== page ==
Why does this site exist? Let me explain it to you in a cartoon and two quotes.
The problem, as I see it, is that a great deal of the theological thinking of many Christians, in both content and process, is illustrated all too perfectly by the following Pearls Before Swine cartoon.
As sad as this is, the Church has not responded well. A.W. Tozer articulates this perfectly,
“A religious mentality characterized by timidity and lack of moral courage has given us today a flabby Christianity, intellectually impoverished, dull, repetitious and to a great many persons just plain boring. This is peddled as the very faith of our fathers in direct lineal descent from Christ and the apostles. We spoon-feed this insipid pabulum to our inquiring youth and, to make it palatable, spice it up with carnal amusements filched from the unbelieving world. It is easier to entertain than to instruct, it is easier to follow degenerate public taste than to think for oneself, so too many of our evangelical leaders let their minds atrophy while they keep their fingers nimble operating religious gimmicks to bring in the curious crowds.”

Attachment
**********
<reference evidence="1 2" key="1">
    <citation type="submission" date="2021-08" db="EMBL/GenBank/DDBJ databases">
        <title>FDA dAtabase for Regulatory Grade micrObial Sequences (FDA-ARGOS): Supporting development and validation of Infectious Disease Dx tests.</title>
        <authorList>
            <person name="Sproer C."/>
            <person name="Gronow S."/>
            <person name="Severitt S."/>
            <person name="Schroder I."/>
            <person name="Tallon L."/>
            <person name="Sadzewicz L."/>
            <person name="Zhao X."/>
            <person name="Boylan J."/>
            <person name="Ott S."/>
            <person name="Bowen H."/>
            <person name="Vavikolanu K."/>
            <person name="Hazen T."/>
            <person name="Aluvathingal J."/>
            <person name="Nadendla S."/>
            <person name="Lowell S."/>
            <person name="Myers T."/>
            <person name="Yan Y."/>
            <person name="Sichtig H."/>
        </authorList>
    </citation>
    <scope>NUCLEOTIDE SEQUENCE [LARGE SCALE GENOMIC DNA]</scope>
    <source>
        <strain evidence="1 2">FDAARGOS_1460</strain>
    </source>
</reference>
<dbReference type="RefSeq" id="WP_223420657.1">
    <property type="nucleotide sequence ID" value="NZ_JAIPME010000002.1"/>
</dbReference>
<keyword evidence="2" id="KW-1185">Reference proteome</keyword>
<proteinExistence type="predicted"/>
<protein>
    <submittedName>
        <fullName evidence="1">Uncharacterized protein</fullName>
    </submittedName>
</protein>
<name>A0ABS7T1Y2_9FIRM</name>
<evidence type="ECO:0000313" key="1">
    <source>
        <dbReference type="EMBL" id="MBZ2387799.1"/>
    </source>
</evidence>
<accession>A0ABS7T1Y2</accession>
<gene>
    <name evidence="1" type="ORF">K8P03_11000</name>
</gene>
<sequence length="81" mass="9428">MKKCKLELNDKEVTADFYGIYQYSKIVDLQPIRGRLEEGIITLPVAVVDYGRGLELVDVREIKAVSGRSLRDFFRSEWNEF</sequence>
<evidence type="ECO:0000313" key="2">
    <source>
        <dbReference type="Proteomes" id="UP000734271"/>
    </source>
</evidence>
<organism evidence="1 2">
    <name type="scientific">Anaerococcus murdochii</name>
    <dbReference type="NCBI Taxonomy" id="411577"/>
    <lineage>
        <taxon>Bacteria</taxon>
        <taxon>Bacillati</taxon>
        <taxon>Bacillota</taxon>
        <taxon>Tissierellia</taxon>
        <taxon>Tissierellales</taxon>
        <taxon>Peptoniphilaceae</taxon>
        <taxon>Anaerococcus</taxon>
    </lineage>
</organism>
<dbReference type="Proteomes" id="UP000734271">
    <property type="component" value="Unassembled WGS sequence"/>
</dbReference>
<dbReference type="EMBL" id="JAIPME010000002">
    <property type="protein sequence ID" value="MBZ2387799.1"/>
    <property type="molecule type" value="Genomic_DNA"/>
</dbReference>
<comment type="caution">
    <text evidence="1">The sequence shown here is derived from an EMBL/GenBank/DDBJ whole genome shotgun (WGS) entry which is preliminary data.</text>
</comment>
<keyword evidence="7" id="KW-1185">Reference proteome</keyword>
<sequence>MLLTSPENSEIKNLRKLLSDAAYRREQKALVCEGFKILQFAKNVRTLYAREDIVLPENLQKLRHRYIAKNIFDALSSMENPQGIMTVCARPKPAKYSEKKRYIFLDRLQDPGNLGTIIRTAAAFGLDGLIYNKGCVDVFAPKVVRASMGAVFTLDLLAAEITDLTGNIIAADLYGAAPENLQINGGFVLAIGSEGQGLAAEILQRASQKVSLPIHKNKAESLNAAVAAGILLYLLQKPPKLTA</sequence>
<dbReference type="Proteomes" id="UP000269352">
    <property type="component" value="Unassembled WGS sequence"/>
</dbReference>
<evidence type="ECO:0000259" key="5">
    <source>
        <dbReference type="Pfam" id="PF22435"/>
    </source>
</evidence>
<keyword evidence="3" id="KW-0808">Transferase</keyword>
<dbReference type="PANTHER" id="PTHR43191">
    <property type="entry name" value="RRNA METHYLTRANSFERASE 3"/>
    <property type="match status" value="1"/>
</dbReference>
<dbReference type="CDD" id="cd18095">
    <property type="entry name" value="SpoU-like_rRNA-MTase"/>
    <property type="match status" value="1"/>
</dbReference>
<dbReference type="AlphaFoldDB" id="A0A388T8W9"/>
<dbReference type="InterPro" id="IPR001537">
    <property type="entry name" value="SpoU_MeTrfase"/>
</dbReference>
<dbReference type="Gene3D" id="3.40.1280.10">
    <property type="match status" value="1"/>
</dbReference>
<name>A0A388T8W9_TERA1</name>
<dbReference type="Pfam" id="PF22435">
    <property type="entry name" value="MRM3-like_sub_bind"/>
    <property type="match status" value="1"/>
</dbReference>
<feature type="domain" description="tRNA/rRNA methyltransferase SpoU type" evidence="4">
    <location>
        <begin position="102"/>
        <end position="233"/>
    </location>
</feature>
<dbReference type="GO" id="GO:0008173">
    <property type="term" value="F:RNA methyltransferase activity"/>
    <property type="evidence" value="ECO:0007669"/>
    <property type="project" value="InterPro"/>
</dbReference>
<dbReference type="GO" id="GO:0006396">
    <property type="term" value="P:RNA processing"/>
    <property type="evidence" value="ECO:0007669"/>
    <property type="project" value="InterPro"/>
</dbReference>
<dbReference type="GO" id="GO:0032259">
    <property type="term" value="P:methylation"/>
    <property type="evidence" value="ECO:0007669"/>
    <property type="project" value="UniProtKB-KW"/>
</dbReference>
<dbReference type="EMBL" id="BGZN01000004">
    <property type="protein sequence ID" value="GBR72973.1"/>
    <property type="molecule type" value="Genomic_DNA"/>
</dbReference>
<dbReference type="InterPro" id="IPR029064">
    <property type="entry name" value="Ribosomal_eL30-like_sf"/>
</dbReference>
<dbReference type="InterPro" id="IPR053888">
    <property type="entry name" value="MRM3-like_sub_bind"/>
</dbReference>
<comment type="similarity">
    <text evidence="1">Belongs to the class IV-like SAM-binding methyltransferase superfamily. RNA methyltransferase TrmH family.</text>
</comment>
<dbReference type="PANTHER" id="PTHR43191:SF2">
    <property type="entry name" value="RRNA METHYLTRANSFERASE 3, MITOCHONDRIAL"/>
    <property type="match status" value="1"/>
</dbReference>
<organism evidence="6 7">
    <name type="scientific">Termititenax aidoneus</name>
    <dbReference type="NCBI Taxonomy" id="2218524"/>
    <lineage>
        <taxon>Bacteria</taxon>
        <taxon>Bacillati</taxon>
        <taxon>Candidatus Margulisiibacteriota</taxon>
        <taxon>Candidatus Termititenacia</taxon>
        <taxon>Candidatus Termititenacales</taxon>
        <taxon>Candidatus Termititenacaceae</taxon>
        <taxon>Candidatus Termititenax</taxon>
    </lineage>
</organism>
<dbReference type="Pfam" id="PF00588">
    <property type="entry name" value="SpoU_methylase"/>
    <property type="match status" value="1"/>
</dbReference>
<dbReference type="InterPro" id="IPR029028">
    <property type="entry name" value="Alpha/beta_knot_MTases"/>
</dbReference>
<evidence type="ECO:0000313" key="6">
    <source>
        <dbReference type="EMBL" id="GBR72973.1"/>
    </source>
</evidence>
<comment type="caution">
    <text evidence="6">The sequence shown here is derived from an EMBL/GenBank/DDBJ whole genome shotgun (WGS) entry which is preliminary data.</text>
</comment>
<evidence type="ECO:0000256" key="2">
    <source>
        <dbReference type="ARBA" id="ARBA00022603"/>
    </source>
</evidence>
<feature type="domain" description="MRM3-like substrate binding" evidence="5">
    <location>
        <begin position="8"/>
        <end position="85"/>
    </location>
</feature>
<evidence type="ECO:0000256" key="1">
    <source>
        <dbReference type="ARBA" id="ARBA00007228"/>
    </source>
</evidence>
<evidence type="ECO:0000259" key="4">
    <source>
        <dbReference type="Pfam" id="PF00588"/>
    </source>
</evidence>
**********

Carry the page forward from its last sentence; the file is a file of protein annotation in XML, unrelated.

How true and how sad. How the Church SHOULD respond is described by C.S. Lewis,
“If all the world were Christian, it might not matter if all the world were uneducated. But, as it is, a cultural life will exist outside the Church whether it exists inside or not. To be ignorant and simple now—not to be able to meet enemies on their own ground—would be to throw down our weapons, and to betray our uneducated brethren who have, under God, no defence but us against the intellectual attacks of the heathen. Good philosophy [and theology] must exist, if for no other reason because bad philosophy [and theology] needs to be answered. The cool intellect must work not only against cool intellect on the other side but against the muddy heathen mysticisms which deny intellect altogether.
The learned life then is, for some, a duty.”
This site exists to answer the call of Lewis by Preaching the Word in season and out of season using sound theology and exegesis.
Soli Deo Gloria